A few quick reflections on the election after the election:
The Election Came Off Exactly as Trump Predicted
Donald Trump insisted that his constituents vote in person, that if he lost it would only be because of fraud, and therefore the winner must be declared on Election Night. For a number of reasons, it was widely predicted that Republicans would vote in person, Democrats would vote mainly by mail, and that it would take days to process the mail-in votes. Trump’s entire game-plan all along was to discredit those Democratic votes which would be counted last. In fact, it was so predictable that Republican legislatures in states like Michigan, Wisconsin, and Pennsylvania refused election commission requests to allow for canvassing and processing of mail-in votes prior to election day. The result was exactly as expected: a massive back-log of mail-in votes that would not be counted until after the in-person ballots were counted, allowing Trump to try to call the election early on Election Night and then claim all other votes were fraudulent.
It Was Clear Trump Lost When He Claimed Victory
When Trump called victory and cried fraud on Election Night prior to tens of millions of votes had even begun to be counted, it was clear that even Trump knew he had lost.
Crying Wolf – The Modus Operandi
Trump always lashes out, cries, whines and blames everyone else when he loses. He did the same when he lost the Iowa primary to Ted Cruz back in 2016. Trump has never taken responsibility for anything in his presidency. He blames everything on everyone else all the time. He often threatens lawsuit or demands investigations. It’s always pure theater. The lawsuits never happen and the investigations always miraculously disappear (think of his demands to investigate Hilary or FBI wrongdoing, most of the time the evidence makes Trump look even worse).
No one in American history has ever been treated as unfairly as Trump, right? During the past four years, everyone from local and federal law enforcement to (Obama appointed and Mexican American) judges, the DOJ, State Department, Pentagon and Intelligence community, the Chinese government and the entire establishment press have been systematically corrupt for the sole purpose of victimizing Donald Trump. Forget police killing innocent people, the fact that more Americans are imprisoned in the US than in any other country (the vast majority for non-violent crimes), or that now over 200,000 Americans have died of Covid . Forget that the Republican party has “gutted Voting Rights Act, sabotaged USPS, closed polling places, purged voters, attacked mail voting, tried to throw out ballots & fabricated evidence under oath”. Trump is America’s biggest victim.
The Press Does Not Decide Who Won
Neither does Donald Trump, who demanded to be called victor on Election Night. The custom (but not the law) in American politics is that when it becomes absolutely clear that one candidate has a share of the votes beyond the margin of error, then normally the following happens: (i) the press calls one of the candidates the winner, and (ii) the losing candidate gracefully concedes. But the presidency is only granted to a candidate when (i) each state has certified the winner in its respective state, (ii) the electoral college meets, (iii) the elector college gives the votes to Congress, (iv) Congress counts the electoral college votes, (v) the candidate is sworn in. When it appeared that Hillary would demand recounts, Trump surrogates went ballistic.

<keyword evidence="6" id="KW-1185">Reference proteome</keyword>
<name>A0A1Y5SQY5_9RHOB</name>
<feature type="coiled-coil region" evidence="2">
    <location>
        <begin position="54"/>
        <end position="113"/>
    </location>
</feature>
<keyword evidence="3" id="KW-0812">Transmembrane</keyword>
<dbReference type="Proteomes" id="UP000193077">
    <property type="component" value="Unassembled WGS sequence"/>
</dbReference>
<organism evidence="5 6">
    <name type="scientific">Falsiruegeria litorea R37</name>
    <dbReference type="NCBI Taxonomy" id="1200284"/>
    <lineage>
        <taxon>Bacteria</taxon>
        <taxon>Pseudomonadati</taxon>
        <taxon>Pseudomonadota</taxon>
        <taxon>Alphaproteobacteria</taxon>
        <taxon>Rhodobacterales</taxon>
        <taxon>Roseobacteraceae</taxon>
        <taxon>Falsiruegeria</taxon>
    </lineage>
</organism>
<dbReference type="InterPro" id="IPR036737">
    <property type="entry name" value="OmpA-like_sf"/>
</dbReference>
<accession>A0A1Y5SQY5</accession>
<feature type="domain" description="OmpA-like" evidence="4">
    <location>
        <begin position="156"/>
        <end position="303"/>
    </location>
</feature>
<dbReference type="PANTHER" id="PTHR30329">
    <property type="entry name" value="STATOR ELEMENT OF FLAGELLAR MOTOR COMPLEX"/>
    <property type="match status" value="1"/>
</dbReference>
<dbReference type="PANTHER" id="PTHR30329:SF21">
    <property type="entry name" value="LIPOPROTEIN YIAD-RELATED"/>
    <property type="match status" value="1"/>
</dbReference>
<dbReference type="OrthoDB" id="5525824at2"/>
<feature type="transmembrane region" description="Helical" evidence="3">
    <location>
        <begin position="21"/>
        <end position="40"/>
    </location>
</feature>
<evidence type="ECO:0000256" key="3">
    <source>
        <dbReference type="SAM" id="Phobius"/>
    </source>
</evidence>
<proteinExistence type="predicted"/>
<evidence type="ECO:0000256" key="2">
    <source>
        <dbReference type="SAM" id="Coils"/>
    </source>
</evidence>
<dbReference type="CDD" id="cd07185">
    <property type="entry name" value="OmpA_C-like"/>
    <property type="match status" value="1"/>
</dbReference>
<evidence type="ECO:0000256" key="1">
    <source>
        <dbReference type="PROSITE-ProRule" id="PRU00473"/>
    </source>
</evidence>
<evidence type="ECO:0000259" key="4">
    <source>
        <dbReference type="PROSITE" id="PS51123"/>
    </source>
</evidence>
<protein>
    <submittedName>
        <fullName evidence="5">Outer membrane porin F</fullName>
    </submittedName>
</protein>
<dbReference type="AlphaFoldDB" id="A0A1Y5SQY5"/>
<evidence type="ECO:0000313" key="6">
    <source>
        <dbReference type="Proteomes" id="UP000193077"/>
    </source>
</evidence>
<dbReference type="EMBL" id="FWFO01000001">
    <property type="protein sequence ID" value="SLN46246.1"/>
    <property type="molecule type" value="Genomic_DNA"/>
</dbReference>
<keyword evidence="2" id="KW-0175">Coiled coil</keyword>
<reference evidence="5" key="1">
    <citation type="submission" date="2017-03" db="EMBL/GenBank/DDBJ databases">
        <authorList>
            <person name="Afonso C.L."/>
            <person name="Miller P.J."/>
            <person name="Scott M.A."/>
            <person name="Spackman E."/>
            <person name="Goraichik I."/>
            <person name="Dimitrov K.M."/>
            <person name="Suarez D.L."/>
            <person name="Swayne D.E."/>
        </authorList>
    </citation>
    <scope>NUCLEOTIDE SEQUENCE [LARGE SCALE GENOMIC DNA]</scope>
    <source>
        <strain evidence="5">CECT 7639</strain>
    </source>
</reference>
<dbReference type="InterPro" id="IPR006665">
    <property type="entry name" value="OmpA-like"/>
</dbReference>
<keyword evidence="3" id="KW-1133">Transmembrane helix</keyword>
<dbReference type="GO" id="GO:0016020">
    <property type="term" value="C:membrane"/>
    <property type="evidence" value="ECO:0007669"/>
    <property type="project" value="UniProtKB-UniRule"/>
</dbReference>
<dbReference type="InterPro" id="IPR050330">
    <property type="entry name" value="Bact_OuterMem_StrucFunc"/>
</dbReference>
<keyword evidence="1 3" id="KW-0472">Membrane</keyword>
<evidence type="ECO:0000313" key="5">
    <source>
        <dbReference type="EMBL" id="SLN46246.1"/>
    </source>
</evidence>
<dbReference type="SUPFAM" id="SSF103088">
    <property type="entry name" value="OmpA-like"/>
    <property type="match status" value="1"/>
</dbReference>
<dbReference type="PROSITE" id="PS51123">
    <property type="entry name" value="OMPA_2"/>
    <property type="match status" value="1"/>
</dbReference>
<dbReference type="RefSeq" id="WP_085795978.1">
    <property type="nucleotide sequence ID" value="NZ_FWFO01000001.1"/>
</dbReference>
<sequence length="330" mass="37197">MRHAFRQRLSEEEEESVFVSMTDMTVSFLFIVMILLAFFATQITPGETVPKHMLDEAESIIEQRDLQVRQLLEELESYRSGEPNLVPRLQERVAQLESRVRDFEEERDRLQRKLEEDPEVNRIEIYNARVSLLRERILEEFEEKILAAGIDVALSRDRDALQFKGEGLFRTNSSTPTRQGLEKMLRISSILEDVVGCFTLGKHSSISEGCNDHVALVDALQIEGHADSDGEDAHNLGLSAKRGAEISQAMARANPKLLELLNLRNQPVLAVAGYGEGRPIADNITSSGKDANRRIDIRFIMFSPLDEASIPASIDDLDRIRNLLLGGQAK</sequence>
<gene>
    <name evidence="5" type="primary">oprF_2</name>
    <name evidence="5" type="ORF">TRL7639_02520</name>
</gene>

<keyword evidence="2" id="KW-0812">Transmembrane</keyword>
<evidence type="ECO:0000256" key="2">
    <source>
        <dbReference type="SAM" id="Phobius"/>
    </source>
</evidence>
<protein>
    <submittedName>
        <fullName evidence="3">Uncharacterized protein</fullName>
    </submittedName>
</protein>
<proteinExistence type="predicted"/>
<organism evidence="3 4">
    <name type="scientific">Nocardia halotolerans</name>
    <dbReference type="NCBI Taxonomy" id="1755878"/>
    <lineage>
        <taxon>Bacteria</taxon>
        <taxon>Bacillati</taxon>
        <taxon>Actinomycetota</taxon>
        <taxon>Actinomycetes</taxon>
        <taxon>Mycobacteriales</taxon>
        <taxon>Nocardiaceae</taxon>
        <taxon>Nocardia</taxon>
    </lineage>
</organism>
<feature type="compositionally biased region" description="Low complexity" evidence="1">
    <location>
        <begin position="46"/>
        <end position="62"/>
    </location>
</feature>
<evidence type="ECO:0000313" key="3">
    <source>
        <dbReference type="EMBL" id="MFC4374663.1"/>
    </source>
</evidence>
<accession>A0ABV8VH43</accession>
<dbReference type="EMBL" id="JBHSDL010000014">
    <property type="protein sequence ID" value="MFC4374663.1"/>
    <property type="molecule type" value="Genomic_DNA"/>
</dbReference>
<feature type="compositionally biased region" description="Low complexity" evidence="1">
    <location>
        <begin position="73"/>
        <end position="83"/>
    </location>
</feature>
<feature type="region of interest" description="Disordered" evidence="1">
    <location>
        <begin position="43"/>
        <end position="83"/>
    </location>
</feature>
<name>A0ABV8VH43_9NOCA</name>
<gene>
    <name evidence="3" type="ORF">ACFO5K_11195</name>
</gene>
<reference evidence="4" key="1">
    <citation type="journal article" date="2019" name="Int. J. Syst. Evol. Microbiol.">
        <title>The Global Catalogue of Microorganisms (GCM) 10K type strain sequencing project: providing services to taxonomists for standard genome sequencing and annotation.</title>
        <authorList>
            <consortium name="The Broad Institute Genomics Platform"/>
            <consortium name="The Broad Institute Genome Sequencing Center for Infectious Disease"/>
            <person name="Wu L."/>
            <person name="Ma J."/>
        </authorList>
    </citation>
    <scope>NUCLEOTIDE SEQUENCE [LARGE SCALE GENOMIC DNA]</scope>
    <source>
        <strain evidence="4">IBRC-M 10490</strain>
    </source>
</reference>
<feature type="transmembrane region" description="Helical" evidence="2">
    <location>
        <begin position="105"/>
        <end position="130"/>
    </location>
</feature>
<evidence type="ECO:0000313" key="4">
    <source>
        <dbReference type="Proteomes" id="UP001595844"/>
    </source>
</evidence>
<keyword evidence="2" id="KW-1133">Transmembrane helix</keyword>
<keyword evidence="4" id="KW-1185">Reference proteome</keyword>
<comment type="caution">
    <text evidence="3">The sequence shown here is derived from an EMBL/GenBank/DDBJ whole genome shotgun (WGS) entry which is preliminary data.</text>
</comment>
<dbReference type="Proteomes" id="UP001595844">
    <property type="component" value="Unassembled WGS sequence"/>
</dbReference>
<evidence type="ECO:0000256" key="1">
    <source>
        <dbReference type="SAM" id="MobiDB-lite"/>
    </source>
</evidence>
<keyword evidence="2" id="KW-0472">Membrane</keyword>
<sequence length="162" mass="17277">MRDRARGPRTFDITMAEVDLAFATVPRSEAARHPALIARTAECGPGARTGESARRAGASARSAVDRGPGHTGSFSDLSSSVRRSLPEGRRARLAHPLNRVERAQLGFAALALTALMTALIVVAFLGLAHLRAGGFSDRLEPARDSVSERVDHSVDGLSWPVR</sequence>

A Biden Landslide
This election saw record turn-out, and even though Trump got more votes than any other losing candidate in history, it appears that when all is said and done, Biden will have won by +5 million votes, the highest percentage in half a century, and the largest margin won by a presidential candidate challenging an incumbent since FDR.
Furthermore, Biden appears to have split the ticket. Republicans voted for him for the presidency but then voted for Republican congressmen down ballot. That means that Biden in fact helped Republicans win congressional elections more than Trump did. It’s hard to see how fraud would have been possible on the top of the ballot but not the bottom.
The Election Results Will Not Change
In any election, especially close elections there are always a number of irregularities, and states have mechanisms for addressing them. This is why it take states days to review, collect and recount ballots before certifying their final results. In states like Michigan, Pennsylvania and Georgia we would expect to see recounts, in accordance with local law, where the vote margins are below a certain thredhold. In the states where Trump is contesting the election results, the vote differentials appear to be well above the threshold where a Trump challenge would overturn the election results. Even Republican loyalist Carl Rove admits Trump will not be able to overturn the election results.
There is No Fraud
While there may be irregularities that are corrected by the normal processes, not a single state election commission has presented any case of voter fraud on the scale that Trump is claiming or in any way that would change the outcome of the election. In fact, election officials are directly contradicting Trump. Here is the Philadelphia City Commissioner (a Republican) saying that his team has seen no evidence of fraud and that he is receiving death threats for “counting votes … in a democracy”.